14. Isaac (or possibly Obed) says

    A few thoughts:

    Strangely, these days when I want a “fun” bible to read, I go for my fancy illustrated KJV.

    My sister used the Living Bible when we were growing up. Whenever we’d be having family bible reading time and we’d get to one of the long lists in the Torah, we’d make her read it, as it would often be less repetitive than our more literal translations!

    My favorite thing in the Living Bible was the infamous “You son of a bitch!” verse in the original (1 Samuel 20:30). This is a very colloquially accurate translation! The more recent editions of it say “You fool!” and then mention in a footnote that the Hebrew is more like the modern “son of a bitch.” Most translations say “son of a perverse and rebellious woman” or something to that effect. I think the Message says “son of a slut.” TLB’s original is so much more… well, true to the text!

  15. I think I use my JB Phillips the same way. Always a pleasure to read ( a few “brititsh-isms” to get by, but it doesn’t bother me). The way it’s set up gets me past individual words in order to get at the ideas, and the story. Sometimes the Message is pretty good for this also, but I prefer the Phillips.

  16. That Bible was all over my Covenant Church back in the late 70s/early 80s. That cover alone is reason to love it — It was groovy, man.

    I think they gave us similar Bibles when we went though TEC (Teens Encounter Christ — Cursillio for the younger set). It was the one with the simple line-art illustrations, right? I was always loved those.

  17. They should totally market a Bible called the “Guilty Pleasure Bible.” Make it fluid-proof or something.

    What’s up with that cover? The kids look a bit too clean-cut for that hippie lettering.

  18. “Is it acceptable for the Bible to be a storybook, a book we enjoy reading rather than “have to” read? Can we see God in the pages of a Bible that is understandable, or do we have to have it in a form that reads more like an academic treatise?”

    Hmmm. Let’s deconstruct this question, shalllllll we?

    Why would one feel guilty about reading a translation through which God may speak to an individual? Would God make us feel guilty? That seems strange.

    Who would care if I walk into church with a copy of the Living Bible, which I actually do every Sunday (a compact readers edition I recently found at Good Will, which I absolutely love; however, I have shown up at church with a copy of the “The Way” edition)?

    Here are my guesses:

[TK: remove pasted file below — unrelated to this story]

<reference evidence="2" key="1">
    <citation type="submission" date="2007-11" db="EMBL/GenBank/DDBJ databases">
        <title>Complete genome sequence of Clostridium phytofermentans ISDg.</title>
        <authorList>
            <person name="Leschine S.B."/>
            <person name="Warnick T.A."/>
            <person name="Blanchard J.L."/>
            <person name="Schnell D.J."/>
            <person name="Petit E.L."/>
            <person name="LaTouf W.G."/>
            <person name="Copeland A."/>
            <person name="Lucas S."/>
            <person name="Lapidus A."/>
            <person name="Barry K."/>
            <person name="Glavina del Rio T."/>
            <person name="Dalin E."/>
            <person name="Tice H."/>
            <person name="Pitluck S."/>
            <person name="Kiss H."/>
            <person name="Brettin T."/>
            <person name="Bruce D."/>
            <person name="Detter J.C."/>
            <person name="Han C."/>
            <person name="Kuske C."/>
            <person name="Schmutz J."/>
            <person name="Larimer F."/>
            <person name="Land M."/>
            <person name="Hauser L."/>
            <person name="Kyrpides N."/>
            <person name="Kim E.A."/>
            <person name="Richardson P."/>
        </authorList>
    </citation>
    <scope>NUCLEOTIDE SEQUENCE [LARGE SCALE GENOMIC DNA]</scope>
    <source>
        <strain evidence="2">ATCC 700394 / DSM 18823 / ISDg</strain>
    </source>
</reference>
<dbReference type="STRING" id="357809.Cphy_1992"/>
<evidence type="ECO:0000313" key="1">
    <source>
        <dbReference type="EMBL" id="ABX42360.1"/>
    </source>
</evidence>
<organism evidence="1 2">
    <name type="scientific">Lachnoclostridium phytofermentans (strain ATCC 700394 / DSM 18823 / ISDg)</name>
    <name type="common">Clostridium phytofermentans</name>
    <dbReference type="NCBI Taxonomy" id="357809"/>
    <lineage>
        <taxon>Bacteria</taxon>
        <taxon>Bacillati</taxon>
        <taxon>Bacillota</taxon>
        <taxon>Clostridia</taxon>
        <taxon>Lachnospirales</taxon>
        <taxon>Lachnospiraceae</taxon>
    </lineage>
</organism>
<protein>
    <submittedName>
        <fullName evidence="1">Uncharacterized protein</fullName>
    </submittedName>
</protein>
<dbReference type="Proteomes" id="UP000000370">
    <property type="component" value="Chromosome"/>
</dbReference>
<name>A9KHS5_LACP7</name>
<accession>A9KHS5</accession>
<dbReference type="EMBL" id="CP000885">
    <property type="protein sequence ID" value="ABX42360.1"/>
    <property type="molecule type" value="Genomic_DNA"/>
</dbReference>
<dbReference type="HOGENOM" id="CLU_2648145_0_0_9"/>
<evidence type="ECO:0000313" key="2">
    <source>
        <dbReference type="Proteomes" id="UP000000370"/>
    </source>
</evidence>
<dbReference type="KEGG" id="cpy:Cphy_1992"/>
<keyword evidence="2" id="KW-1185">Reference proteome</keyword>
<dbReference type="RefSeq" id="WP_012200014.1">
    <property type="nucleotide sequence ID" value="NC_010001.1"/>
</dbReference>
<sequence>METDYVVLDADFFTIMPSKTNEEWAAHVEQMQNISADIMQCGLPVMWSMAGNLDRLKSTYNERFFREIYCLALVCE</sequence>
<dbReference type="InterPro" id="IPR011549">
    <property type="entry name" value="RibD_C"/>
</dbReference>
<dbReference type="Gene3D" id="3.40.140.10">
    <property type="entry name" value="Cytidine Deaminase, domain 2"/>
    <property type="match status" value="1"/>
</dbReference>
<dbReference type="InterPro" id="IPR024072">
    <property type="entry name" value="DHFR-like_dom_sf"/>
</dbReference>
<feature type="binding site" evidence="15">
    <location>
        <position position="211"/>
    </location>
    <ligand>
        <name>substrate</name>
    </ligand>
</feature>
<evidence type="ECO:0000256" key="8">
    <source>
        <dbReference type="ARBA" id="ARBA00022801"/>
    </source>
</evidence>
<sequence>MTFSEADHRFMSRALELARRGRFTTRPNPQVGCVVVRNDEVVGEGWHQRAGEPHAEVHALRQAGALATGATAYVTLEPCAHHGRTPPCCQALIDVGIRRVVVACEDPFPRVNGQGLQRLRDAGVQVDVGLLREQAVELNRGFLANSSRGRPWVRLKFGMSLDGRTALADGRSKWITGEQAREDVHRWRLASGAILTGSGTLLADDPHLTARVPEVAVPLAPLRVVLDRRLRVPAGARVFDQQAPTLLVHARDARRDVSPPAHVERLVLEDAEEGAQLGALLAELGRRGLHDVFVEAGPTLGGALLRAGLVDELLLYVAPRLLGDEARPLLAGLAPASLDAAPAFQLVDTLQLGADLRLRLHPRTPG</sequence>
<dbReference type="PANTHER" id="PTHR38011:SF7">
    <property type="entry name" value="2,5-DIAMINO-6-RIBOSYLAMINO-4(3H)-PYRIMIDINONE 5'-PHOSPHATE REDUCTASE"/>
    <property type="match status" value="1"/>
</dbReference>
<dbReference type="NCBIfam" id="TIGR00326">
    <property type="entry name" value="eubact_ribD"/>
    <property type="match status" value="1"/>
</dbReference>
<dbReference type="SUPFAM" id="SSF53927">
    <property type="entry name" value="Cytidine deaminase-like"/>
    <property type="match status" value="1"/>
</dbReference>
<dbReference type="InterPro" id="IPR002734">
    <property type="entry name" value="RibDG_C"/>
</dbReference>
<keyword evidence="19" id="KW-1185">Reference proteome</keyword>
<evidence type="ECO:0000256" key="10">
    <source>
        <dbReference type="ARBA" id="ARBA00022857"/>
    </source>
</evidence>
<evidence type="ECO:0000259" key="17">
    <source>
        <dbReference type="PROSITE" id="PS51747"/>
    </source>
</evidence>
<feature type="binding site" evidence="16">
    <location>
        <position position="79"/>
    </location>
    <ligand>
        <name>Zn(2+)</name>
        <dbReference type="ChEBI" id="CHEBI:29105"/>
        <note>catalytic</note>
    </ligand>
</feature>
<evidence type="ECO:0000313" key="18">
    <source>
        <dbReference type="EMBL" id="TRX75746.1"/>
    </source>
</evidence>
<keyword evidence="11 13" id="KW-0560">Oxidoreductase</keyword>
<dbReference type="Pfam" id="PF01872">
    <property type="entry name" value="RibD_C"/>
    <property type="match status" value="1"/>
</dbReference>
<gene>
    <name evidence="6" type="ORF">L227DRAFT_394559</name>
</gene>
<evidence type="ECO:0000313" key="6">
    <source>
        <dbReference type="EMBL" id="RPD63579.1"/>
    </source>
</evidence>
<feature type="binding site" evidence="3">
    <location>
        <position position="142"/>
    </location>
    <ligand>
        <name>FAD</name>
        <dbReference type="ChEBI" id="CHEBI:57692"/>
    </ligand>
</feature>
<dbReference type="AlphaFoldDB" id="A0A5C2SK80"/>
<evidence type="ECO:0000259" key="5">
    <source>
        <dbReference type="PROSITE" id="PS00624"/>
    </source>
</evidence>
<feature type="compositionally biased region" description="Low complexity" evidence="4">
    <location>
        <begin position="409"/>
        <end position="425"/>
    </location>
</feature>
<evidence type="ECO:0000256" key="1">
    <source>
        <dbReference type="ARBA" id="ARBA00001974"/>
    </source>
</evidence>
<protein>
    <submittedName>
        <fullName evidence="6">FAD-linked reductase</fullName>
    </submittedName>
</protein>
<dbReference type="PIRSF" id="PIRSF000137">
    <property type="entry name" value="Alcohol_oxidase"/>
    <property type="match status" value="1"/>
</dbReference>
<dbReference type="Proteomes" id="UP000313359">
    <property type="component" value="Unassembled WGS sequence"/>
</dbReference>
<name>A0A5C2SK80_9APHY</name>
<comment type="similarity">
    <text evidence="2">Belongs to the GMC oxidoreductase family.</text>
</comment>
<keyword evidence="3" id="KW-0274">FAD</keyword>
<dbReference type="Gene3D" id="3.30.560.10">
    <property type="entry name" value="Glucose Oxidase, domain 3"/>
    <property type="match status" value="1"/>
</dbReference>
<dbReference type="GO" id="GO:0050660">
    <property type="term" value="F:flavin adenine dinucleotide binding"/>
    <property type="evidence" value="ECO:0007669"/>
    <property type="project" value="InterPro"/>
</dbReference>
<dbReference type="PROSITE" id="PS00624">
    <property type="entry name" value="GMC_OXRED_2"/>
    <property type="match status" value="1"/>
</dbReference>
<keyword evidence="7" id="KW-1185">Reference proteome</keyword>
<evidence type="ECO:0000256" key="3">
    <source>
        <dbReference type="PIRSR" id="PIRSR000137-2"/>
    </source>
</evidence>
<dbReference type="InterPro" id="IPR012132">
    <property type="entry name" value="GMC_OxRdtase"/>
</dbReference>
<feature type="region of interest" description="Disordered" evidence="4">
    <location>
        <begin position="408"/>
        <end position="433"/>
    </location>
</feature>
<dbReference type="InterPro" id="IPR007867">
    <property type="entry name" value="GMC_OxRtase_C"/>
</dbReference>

1. The KJV – only cult, which believes only those who read a translation of the Bible censored, edited, and approved by a British monarch are truly saved (yes, a just a bit of sarcasm).
    2. The Neo-reformed ESV neo-Pharisees.
    3. Bible geeks, who turn bible reading into a hobby akin to model rockets or Dungeons and Dragons.
    4. The Bible chic, who show up at church with the latest fashion in designer Bibles.

    What is “serious” bible study, anyways? Is everyone who can conjugate ancient greek “serious” about studying the bible? In my opinion, those who are serious about the bible study are those who hunger and thirst for God. If you that draws one to an interlinear bible, great! If that draws you to a “paraphrase” (what bible isn’t?), fantastic. This morning, I read from “The Psalms in Haiku” while looking up Hebrew words by the Strongs numbers. I don’t know where that places me.

    The bible is not a hobby; it is not a fashion statement; its not an exclusive club logo; for goodness sakes, its not a commodity nor merchandise.

    I have found errors and jumbling of verses in paraphrase translations; however, I have found literal translations which in scripture passages quite accurately translated the annotative meaning from the Greek or Hebrew, but completely lost the heart and essence of the text. There is a place for both in “serious” Bible study, if the geeks, pharisees, and fashion snobs can be kicked to the curb.

  19. I just love this topic and all the responses! Truly a breath of fresh air.

  20. My two favorite translations are both long out of print: the original Living Translation and the 1966 Jerusalem Bible. both were ruined by their revisions. What translation doesn’t have mistakes? If yours doesn’t, you’re not looking closely enough.

    If the Bible can’t be read as a story, it should at least be read as an epic – like a Norse classic holding our collective heritage and heroes and villains. I personally want a translation penned by story tellers, like Eugene Peterson, JB Phillips, or (in the case of Jonah in the 1966 Jerusalem Bible) JRR Tolkien. Throw in illustrations by a famous artist like Salvador Dali (Like the the original Jerusalem Bible). Why can’t the Bible be translated in a way that awakens our imagination, creativity, and inspiration? The fact that this question needs to be asked even rhetorically shows how far we have fallen under the spell of magic book pragmatism.

  21. I also like the rhythm and flow of the Catholic “New American” translation, but in it, too, I have found a few querky word translations.